Big Man v. State

Citation38 St.Rep. 362,192 Mont. 29,626 P.2d 235
Decision Date23 April 1981
Docket NumberNo. 80-265,80-265
PartiesLois Jefferson BIG MAN, Personally and as Personal Representative of the Estate of Daniel Big Man, Deceased, Plaintiff and Appellant, v. The STATE of Montana, and Eunice Irene Case, Defendants and Respondents.
CourtUnited States State Supreme Court of Montana

Holmstrom, Dunaway & West, P. C., Jock B. West argued, Billings, for appellant.

Moulton, Bellingham, Longo & Mather, Corinne Courtney argued, Billings, Crowley, Haughey, Hanson, Toole & Dietrich, Cynthia Ford argued, Billings, for respondents.

DALY, Justice.

This is an appeal from a summary judgment entered against the plaintiff in favor of both defendants by the District Court of the Thirteenth Judicial District, in and for the County of Big Horn.

Daniel Big Man, a five-year-old pedestrian, was struck by a car driven by Eunice Case. The accident occurred on or near the south end of a bridge that crosses the Little Big Horn River, 18 miles south of Hardin, Montana, on Interstate 90 (I-90). The site of the accident abuts a "swimming hole" frequently used by children in the area. The children had access to the swimming hole through an opening in a fence which runs from the interstate boundary fence to a concrete abutment located at the south end of the bridge. Daniel died as a result of the injuries sustained in the accident.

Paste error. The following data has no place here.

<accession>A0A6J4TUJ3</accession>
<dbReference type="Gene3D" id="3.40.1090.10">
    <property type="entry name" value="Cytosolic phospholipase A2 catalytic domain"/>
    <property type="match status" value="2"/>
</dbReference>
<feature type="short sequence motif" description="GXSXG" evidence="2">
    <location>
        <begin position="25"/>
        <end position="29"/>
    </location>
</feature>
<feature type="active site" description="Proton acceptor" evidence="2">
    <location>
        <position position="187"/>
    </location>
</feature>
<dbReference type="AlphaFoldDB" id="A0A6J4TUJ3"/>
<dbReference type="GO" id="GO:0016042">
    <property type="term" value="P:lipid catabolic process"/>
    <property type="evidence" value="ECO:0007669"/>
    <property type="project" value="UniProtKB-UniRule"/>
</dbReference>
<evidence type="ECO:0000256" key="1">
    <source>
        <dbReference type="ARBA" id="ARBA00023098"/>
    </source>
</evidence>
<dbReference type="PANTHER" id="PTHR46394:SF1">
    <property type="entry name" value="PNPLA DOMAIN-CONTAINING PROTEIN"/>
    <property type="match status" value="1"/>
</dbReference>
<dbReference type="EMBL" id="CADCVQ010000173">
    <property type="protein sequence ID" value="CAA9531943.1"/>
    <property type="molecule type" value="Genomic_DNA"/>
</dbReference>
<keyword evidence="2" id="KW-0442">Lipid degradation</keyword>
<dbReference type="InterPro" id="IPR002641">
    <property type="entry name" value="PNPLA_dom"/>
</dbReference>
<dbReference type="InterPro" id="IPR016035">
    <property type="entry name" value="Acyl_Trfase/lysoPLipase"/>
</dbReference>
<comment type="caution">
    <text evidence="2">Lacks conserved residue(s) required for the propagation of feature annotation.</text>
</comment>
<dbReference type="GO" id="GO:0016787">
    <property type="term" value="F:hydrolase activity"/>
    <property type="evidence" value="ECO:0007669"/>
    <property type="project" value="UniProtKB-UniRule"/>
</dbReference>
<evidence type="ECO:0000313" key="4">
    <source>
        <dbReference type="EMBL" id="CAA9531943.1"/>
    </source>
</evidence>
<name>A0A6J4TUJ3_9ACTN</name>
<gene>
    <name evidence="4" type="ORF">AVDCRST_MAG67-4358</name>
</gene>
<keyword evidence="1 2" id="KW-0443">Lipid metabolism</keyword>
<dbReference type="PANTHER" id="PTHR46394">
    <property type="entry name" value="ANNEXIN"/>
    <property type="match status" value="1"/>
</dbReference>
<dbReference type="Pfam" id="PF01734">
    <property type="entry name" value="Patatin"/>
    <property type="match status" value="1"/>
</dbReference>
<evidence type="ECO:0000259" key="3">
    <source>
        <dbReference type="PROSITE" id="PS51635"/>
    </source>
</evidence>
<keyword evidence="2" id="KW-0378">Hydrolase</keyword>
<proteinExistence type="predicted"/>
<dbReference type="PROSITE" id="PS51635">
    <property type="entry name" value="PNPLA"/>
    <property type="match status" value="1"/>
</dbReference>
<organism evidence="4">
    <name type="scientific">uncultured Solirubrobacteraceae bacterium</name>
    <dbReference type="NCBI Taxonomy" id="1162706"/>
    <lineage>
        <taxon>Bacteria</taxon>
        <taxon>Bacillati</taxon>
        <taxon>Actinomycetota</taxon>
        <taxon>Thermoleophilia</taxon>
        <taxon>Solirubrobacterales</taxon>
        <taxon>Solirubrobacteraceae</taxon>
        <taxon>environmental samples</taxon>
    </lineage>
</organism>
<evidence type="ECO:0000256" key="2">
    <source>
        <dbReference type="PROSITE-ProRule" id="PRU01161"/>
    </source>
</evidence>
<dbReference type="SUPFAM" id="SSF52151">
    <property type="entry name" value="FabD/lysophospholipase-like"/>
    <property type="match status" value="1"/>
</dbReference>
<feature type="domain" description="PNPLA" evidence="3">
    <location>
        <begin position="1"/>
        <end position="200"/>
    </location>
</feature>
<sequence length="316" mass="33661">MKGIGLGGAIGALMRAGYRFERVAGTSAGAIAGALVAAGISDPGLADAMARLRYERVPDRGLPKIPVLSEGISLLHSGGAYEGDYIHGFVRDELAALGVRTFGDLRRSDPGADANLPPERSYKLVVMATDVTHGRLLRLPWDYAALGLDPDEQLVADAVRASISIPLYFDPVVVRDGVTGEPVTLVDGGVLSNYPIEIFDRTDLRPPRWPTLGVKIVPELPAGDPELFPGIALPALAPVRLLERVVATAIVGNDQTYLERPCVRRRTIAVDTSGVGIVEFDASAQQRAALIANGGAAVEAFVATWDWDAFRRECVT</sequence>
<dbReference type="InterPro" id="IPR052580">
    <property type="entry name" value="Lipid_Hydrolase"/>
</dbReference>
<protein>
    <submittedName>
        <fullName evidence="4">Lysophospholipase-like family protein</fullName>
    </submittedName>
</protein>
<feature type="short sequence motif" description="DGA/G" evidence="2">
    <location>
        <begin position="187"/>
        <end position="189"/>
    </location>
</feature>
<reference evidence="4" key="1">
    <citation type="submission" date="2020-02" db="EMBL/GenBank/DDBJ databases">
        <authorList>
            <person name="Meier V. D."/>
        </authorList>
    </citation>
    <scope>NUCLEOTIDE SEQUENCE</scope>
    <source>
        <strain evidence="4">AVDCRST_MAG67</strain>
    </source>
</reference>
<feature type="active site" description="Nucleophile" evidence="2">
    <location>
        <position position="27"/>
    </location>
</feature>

Plaintiff brought suit against the State of Montana for negligence in the construction and maintenance of the highway fence and against Eunice Case for negligence in the operation of her vehicle. Defendants contend that Daniel darted from behind the bridge abutment so quickly that Case could not avoid hitting him.

After some discovery was pursued, defendants moved for summary judgment. The court granted judgment in their favor.

Plaintiff presents the following issues to this Court for review:

1. Did the District Court err in finding no genuine issue as to any material fact and thereby err in granting the summary judgment?

2. Did the state have a legal duty to erect and maintain the fence along the interstate where the accident occurred so as to prevent access by pedestrians?

A party moving for summary judgment has the burden of showing the complete absence of any genuine issue as to all facts which are deemed material in light of those principles which entitle him to a judgment as a matter of law. Reaves v. Reinbold (1980), Mont., 615 P.2d 896, 37 St.Rep. 1500; Harland v. Anderson (1976), 169 Mont. 447, 548 P.2d 613.

As to defendant Case, the plaintiff contends there are issues of fact yet to be resolved. Case concedes that the submitted record reveals that there are genuine issues of fact but contends that they are not material in light of those principles which entitle her to a judgment as a matter of law.

The District Court could properly grant summary judgment to Case only on a finding that, on the submitted record, she exercised proper due care in proceeding down the highway and was unable to avoid the collision with the decedent.

In support of this finding, Case presented her own affidavit and the affidavit of her husband, Clarence Case, who was a passenger in the car at the time of the accident. These affidavits established the following facts: